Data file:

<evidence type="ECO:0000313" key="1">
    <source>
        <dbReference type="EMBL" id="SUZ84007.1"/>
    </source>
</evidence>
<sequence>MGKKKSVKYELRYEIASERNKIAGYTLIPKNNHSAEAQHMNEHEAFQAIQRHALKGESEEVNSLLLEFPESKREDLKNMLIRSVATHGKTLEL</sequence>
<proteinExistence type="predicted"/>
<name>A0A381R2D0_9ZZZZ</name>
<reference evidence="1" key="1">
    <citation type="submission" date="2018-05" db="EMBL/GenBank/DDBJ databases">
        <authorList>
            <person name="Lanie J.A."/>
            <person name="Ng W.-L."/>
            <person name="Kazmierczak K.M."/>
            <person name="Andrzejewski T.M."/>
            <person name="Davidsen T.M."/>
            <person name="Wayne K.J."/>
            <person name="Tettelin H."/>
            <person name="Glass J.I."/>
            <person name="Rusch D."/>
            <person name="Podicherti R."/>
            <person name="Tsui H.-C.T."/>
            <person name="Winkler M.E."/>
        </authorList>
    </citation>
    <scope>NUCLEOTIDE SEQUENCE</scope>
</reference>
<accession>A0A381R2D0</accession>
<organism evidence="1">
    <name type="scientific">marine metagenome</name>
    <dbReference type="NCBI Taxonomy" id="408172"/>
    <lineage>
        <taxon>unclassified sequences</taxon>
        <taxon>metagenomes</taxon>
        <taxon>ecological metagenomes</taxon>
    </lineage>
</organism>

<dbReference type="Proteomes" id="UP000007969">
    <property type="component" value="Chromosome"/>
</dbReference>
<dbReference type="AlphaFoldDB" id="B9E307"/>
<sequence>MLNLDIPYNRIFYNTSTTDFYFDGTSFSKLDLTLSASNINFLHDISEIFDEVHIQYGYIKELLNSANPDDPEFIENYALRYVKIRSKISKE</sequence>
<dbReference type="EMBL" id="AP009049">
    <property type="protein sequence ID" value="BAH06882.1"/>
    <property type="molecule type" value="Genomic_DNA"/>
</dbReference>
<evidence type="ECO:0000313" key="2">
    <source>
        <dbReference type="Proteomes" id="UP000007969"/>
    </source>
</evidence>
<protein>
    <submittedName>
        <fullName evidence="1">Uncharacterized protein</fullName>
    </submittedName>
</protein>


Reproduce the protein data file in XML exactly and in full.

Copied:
<evidence type="ECO:0000313" key="1">
    <source>
        <dbReference type="EMBL" id="SUZ84007.1"/>
    </source>
</evidence>
<sequence>MGKKKSVKYELRYEIASERNKIAGYTLIPKNNHSAEAQHMNEHEAFQAIQRHALKGESEEVNSLLLEFPESKREDLKNMLIRSVATHGKTLEL</sequence>
<proteinExistence type="predicted"/>
<name>A0A381R2D0_9ZZZZ</name>
<reference evidence="1" key="1">
    <citation type="submission" date="2018-05" db="EMBL/GenBank/DDBJ databases">
        <authorList>
            <person name="Lanie J.A."/>
            <person name="Ng W.-L."/>
            <person name="Kazmierczak K.M."/>
            <person name="Andrzejewski T.M."/>
            <person name="Davidsen T.M."/>
            <person name="Wayne K.J."/>
            <person name="Tettelin H."/>
            <person name="Glass J.I."/>
            <person name="Rusch D."/>
            <person name="Podicherti R."/>
            <person name="Tsui H.-C.T."/>
            <person name="Winkler M.E."/>
        </authorList>
    </citation>
    <scope>NUCLEOTIDE SEQUENCE</scope>
</reference>
<accession>A0A381R2D0</accession>
<organism evidence="1">
    <name type="scientific">marine metagenome</name>
    <dbReference type="NCBI Taxonomy" id="408172"/>
    <lineage>
        <taxon>unclassified sequences</taxon>
        <taxon>metagenomes</taxon>
        <taxon>ecological metagenomes</taxon>
    </lineage>
</organism>

<dbReference type="Proteomes" id="UP000007969">
    <property type="component" value="Chromosome"/>
</dbReference>
<dbReference type="AlphaFoldDB" id="B9E307"/>
<sequence>MLNLDIPYNRIFYNTSTTDFYFDGTSFSKLDLTLSASNINFLHDISEIFDEVHIQYGYIKELLNSANPDDPEFIENYALRYVKIRSKISKE</sequence>
<dbReference type="EMBL" id="AP009049">
    <property type="protein sequence ID" value="BAH06882.1"/>
    <property type="molecule type" value="Genomic_DNA"/>
</dbReference>
<evidence type="ECO:0000313" key="2">
    <source>
        <dbReference type="Proteomes" id="UP000007969"/>
    </source>
</evidence>
<protein>
    <submittedName>
        <fullName evidence="1">Uncharacterized protein</fullName>
    </submittedName>
</protein>